*MLR4 Information Gap*to give students a purpose for discussing information necessary to construct a triangle congruent to the given triangle. Display questions or question starters for students who need a starting point such as: “Can you tell me . . . (specific piece of information)”, and “Why do you need to know . . . (that piece of information)?"

*Design Principle(s): Cultivate Conversation*

*Engagement: Develop Effort and Persistence.*Display or provide students with a physical copy of the written directions. Check for understanding by inviting students to rephrase directions in their own words. Keep the display of directions visible throughout the activity.

*Supports accessibility for: Memory; Organization*

### Student Facing

Your teacher will give you either a problem card or a data card. Do not show or read your card to your partner.

If your teacher gives you the data card:

- Silently read the information on your card.
- Ask your partner “What specific information do you need?” and wait for your partner to ask for information. Only give information that is on your card. (Do not figure out anything for your partner!)
- Before telling your partner the information, ask “Why do you need to know (that piece of information)?”
- Read the problem card, and solve the problem independently.
- Share the data card, and discuss your reasoning.

If your teacher gives you the problem card:

- Silently read your card and think about what information you need to answer the question.
- Ask your partner for the specific information that you need.
- Explain to your partner how you are using the information to solve the problem.
- When you have enough information, share the problem card with your partner, and solve the problem independently.
- Read the data card, and discuss your reasoning.

### Student Response

For access, consult one of our IM Certified Partners.

### Student Facing

#### Are you ready for more?

Elena wonders whether she could play the Info Gap with area included as an extra piece of information in the data cards. She draws a card with this information and asks Han to play.

- If Han asks for 2 sides and the area, do you think this will be enough information for Han to draw a congruent triangle?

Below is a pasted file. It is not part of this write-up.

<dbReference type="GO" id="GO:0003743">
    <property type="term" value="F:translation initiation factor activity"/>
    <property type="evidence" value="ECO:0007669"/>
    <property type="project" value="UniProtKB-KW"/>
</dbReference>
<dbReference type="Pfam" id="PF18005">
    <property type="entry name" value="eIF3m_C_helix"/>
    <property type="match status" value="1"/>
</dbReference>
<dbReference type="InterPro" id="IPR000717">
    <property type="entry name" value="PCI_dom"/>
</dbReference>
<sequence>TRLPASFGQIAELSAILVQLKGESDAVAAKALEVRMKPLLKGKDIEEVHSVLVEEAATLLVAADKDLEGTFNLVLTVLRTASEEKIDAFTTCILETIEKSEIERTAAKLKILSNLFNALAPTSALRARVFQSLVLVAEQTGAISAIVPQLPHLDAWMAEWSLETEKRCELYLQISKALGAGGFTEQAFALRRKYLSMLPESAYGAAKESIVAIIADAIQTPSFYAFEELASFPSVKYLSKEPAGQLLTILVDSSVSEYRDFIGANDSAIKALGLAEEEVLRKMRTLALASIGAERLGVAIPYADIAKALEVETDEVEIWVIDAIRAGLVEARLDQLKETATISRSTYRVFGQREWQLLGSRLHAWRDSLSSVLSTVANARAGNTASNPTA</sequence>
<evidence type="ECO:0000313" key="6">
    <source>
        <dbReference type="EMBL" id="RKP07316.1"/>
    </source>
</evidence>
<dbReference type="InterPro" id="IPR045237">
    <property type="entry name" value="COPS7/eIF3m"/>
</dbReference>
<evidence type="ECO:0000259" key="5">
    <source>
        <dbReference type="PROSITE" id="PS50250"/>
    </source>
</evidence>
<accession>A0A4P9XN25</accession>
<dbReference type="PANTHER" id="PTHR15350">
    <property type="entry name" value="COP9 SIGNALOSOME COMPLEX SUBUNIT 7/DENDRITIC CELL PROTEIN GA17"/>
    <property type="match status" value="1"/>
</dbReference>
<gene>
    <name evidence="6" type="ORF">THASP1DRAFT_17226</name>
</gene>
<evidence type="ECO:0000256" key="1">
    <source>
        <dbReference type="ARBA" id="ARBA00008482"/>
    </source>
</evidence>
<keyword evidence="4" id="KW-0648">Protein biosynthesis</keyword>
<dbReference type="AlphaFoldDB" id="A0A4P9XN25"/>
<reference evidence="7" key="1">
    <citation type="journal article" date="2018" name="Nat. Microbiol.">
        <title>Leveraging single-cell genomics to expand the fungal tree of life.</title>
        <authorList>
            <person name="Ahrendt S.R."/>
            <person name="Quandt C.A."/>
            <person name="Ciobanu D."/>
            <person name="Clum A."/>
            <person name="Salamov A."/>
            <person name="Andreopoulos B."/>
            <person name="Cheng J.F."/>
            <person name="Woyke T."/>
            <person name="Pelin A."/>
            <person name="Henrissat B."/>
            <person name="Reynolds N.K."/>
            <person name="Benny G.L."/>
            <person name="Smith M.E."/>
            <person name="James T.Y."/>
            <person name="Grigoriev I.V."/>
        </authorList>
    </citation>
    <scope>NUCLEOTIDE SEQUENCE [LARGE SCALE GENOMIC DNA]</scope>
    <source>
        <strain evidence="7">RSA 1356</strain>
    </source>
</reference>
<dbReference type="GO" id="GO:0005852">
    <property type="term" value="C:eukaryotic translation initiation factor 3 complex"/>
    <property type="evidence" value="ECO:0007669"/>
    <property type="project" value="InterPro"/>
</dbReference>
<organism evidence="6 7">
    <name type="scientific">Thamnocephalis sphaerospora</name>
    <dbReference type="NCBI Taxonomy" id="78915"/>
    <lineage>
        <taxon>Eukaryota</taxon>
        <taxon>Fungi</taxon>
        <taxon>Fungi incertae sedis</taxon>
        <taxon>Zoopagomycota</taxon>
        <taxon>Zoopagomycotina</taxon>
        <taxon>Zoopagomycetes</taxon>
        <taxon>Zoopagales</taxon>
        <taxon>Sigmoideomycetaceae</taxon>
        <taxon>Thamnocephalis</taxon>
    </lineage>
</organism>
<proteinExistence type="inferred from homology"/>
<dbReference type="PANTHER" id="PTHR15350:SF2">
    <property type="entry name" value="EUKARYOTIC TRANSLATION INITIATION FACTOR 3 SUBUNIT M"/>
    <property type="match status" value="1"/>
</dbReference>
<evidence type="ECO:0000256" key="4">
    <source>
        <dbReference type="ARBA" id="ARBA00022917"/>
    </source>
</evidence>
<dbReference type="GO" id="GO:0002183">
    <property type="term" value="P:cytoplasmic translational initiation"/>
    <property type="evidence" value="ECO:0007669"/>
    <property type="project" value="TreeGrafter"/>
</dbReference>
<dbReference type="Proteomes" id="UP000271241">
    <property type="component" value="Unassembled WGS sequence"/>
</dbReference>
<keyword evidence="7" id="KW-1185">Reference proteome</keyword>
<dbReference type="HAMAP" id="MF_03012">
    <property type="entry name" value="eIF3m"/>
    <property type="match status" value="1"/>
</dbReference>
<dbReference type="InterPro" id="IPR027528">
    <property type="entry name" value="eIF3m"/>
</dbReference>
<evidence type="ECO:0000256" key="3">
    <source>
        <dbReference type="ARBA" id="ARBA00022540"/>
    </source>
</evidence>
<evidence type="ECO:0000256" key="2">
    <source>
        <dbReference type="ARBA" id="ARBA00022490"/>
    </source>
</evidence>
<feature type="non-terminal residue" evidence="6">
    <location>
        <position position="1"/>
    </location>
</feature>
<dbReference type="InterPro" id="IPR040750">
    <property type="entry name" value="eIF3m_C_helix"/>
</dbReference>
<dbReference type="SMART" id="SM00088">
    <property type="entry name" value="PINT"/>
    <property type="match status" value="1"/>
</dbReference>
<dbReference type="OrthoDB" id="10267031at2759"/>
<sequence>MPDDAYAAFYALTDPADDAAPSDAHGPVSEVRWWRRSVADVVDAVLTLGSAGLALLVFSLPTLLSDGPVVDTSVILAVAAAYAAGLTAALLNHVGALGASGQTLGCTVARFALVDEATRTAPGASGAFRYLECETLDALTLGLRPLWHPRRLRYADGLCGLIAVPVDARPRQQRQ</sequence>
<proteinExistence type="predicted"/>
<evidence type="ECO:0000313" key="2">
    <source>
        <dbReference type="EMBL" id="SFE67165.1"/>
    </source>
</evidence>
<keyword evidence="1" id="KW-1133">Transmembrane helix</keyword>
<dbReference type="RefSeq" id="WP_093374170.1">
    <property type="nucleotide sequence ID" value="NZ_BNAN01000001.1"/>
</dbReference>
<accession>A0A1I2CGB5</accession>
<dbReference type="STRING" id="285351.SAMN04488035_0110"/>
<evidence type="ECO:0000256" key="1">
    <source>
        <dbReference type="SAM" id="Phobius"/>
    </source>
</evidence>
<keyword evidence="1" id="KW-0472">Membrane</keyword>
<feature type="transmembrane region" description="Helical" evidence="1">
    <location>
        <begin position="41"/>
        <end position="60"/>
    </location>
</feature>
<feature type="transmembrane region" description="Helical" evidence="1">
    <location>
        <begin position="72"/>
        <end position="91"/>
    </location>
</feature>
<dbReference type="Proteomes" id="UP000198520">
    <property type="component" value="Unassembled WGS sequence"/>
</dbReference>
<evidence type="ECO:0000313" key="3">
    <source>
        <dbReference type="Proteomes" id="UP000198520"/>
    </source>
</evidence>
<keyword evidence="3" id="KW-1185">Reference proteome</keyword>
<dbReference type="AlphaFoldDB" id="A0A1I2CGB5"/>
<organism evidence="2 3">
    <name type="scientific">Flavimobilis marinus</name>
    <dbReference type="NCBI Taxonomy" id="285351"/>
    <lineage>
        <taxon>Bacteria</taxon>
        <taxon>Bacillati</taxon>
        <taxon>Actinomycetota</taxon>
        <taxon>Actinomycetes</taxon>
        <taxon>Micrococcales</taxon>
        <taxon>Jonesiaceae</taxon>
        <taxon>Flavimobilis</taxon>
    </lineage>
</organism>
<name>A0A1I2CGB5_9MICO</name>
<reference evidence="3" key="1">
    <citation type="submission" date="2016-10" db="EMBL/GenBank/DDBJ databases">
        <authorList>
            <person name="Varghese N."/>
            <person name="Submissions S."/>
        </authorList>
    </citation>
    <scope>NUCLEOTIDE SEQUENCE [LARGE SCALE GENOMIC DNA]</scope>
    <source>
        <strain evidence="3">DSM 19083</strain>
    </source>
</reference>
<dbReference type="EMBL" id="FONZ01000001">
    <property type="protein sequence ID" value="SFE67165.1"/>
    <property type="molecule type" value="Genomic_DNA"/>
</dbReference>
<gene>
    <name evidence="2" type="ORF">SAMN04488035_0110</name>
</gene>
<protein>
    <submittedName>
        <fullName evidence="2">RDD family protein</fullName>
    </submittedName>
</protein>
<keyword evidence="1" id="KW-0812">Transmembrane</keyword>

- If Han asks for 2 angles and the area, do you think this will be enough information for Han to draw a congruent triangle?

### Student Response

For access, consult one of our IM Certified Partners.

### Anticipated Misconceptions

If students are struggling to create their drawings, invite a group that is having success to demonstrate how they are using the protractors, rulers, and dried linguine pasta.

### Activity Synthesis

The goal of this conversation is to focus on building the visual intuition for why Angle-Side-Angle, Side-Angle-Side, and Side-Side-Side are unambiguous.

Select groups to share who tried the following combinations, in this sequence:

- Angle-Side-Angle
- Side-Angle-Side
- Side-Side-Side

Invite the group sharing to demonstrate the steps they took to construct the matching triangle. Leave the work displayed throughout the lesson, if possible.

Then, select a group to share a combination that was not enough information, such as Angle-Angle-Angle, or Side-Side. Ask students, “Do you think if all I knew about two triangles was that information, that I could write an accurate proof that the two triangles are congruent?” (No.)

## 4.3: Too Little Information? (10 minutes)

### Activity

While this activity does draw on the ambiguous Side-Side-Angle case, the main concept in the activity is that the position of the given angles and sides relative to one another matter. Students might at first think that Tyler put the sides in the wrong order relative to the given angle, which can help them see that being specific about the location of the sides and angles relative to one another matters.

Monitor for students who:

- use materials to recreate what Tyler should have gotten; they might generate valuable insights into why Side-Side-Angle does not work
- compare what Tyler asked for to the examples that worked from the previous activity